There are good times. There are bad: There is the man on Halloween who saw me in my abaya and asked me to sing O Canada, and when I did, commented "Good, it's just a costume"-or the women seeing me pushing a baby stroller who whisper very loudly "She's too young be married off to make babies" when there is a teen mother with no head scarf sitting next to me, with no wedding ring who they do not want to do anything to help obviously fifteen -the woman who challeged me "to live my life" when she sees me wearing a niqab and reading Hirsi Ali's "Infidel" in Chapters... There are also the amazing: the homeless man across from my house who defended me when a man was harassing me about my abaya with the words "Leave her alone-she's a middle-eastern Audrey Hepburn!" (so sweet, and when does being compared to Audrey Hepburn NOT make you feel good???)- the women that tell me my hijab looks beautiful- the little girl who wants her picture taken with me at my work because she thinks I'm a princess in my abaya and shayla- the fact that construction workers who normally whistle at women walking by fall silent at the sight of my niqab and I hear them say "she is still beautiful... A real lady." When I walk to Juma (I usually don't wear niqab but if I wanna wear sparkly earring to Juma I wear a niqab over them so that all the Muslim boys outside will be as silent as those construction workers)- the people who honestly want to know why I became I muslim (they are worth it all)... My personal favorites are though, of course, those moments that make me laugh: the man that asked me straight-faced if I was a ninja (hiiii-yahhh!-when I was in karate they called me the ballerina so you can see why this far-fetched country boy made me laugh), and this sweet little old lady client of mine. She came up to the counter, and gently patted my sleeve. It was hot out so I was wearing my lightest hijab, a white cotton pashmina, and she patted my arm so that I would lean close to hear what she had to say. "Dear," she said to me. "You really should be at home. You shouldn't be working." I was confused. "I feel fine," I told her. "I want to work." I said this, because some people have this prejudice that muslim women aren't allowed to work, and their husbands force them to stay at home. LOL. That was not her point though. Honestly concerned about health as most seniors are she said: "You shouldn't be working with a head injury." LOL. Isn't that the sweetest, funniest thing?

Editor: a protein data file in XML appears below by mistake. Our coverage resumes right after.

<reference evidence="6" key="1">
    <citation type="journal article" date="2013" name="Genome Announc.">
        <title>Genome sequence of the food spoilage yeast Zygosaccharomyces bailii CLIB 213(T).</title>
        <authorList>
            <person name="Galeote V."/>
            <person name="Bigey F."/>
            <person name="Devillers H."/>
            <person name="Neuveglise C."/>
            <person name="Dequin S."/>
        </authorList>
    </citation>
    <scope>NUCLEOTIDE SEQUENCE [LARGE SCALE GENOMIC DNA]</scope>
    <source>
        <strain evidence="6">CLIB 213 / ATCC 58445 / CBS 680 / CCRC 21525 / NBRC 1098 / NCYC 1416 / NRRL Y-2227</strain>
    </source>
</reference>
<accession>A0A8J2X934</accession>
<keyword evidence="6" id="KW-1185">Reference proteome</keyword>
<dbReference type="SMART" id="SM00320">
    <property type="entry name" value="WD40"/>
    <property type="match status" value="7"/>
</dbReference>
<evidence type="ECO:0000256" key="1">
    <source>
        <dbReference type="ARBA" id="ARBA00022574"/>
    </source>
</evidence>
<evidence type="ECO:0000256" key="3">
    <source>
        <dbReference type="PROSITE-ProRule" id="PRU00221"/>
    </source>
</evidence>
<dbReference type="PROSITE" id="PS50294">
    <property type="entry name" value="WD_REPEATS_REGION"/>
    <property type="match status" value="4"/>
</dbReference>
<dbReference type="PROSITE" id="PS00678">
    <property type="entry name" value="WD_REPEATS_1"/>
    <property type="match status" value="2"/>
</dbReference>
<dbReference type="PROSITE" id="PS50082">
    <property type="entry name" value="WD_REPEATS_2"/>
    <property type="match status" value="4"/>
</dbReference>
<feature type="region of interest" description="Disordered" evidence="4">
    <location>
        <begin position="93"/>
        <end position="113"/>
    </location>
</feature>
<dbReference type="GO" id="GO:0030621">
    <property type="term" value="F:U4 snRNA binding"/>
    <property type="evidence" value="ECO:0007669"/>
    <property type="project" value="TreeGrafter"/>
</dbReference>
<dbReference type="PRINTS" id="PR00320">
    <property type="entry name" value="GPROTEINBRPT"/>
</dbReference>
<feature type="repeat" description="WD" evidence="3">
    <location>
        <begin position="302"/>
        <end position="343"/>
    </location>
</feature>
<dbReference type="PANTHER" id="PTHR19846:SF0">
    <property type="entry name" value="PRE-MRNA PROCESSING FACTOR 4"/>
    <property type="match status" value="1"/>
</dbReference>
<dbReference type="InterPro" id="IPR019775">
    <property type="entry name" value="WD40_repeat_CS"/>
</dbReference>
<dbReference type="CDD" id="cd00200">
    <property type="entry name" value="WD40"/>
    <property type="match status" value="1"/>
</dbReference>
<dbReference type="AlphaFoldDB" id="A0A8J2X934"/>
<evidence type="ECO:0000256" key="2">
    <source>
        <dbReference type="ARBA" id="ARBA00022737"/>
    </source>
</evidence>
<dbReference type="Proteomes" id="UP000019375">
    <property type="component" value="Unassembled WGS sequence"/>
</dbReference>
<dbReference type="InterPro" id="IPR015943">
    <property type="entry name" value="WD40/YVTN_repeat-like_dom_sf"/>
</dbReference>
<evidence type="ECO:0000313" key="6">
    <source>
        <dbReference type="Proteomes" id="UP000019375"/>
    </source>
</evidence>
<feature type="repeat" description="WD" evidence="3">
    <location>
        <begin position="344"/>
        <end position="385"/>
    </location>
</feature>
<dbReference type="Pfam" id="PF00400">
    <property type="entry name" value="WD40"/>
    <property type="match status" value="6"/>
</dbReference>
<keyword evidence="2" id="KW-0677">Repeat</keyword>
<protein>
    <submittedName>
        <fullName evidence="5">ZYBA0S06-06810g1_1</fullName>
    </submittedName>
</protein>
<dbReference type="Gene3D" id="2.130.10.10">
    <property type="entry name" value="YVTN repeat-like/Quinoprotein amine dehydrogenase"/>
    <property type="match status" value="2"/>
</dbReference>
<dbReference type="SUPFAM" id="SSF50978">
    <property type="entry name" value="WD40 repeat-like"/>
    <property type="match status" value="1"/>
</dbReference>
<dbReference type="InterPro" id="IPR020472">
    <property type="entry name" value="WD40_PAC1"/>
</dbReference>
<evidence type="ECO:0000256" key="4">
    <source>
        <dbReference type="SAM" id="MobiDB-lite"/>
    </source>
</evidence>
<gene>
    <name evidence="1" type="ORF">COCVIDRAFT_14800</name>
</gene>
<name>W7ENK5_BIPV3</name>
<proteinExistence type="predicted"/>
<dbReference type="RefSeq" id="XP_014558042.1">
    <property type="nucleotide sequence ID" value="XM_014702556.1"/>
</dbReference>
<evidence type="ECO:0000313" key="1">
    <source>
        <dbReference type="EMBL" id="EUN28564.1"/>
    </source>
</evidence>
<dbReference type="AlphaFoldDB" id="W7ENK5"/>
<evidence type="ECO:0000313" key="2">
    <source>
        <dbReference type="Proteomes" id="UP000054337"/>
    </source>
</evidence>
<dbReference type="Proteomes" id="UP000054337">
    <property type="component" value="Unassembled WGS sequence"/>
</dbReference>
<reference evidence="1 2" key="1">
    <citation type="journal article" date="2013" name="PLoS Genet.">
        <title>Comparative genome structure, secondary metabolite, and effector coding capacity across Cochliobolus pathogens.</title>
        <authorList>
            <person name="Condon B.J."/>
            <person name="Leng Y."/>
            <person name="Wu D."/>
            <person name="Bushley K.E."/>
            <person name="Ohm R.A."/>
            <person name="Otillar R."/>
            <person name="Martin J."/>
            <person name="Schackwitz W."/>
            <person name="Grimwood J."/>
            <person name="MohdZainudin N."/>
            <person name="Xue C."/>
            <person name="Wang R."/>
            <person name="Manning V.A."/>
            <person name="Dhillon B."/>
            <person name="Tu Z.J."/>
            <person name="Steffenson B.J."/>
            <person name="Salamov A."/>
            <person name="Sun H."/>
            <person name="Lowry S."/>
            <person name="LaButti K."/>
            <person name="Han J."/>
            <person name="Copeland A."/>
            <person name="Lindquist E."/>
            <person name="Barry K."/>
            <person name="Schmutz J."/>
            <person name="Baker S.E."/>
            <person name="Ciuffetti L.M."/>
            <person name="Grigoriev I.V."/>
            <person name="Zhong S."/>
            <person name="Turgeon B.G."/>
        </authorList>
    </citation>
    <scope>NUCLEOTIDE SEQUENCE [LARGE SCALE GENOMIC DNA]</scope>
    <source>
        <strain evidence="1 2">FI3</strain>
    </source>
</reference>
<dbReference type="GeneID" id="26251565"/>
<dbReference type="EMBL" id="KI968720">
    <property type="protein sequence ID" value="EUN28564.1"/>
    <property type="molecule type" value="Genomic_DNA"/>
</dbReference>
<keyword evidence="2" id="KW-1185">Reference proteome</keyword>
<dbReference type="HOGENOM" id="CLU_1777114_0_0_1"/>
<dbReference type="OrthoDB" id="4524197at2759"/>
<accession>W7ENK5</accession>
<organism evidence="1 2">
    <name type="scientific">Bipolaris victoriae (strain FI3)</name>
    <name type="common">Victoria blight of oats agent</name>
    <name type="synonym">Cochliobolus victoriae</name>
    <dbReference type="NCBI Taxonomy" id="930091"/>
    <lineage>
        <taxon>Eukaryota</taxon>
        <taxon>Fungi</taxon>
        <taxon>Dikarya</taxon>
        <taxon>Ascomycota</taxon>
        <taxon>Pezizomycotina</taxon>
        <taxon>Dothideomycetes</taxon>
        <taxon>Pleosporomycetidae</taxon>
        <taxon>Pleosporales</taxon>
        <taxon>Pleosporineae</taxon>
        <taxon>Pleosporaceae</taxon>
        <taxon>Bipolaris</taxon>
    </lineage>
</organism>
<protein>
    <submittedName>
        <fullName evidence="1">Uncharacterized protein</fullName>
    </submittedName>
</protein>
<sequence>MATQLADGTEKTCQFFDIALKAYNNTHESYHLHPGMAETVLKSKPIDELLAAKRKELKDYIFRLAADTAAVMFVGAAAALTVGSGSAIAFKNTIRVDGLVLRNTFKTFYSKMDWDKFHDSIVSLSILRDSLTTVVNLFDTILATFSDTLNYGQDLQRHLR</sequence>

Share your funny hijab moments here, please.

Friday, March 27, 2009

Jum'aa (Friday) Thoughts: a dua for getting dressed

The Qu'ran says that Allah subhanhu wa ta'ala likes to see the signs of His subhanhu wa ta'ala kindness on His servants. He is beautiful, and loves beauty.

The Qu'ran also says that the best garment we can wear is one of God-consciousness (which is, to dress in awareness of the Creator, and to dress with the soul aim of pleasing Allah subhanhu wa ta ala).

When I used to pray at home, I would forget this, and throw on a beat up old sheet and cover my body with it, but I would never think of doing da'wah work at my workplace in that same sheet. Yes, my goal in dressing well in hijab in my daily routine, is to make Islam a more approachable subject for non-muslims. If we can start a subect that leads to Islam on the grounds of, "I love your ring" or "that's pretty embroidery on your head-scarf" or "I didn't know Muslims could wear colour" than alhamdulilah!!!!!!!! I got to tell them about Aisha R.A wearings rings and more important conduct of the Sahabiyat than that one issue. I got to explain how I became a Muslim and how hijab is freedom. I get to tell them how Muslims themselves often confuse culture for Islam.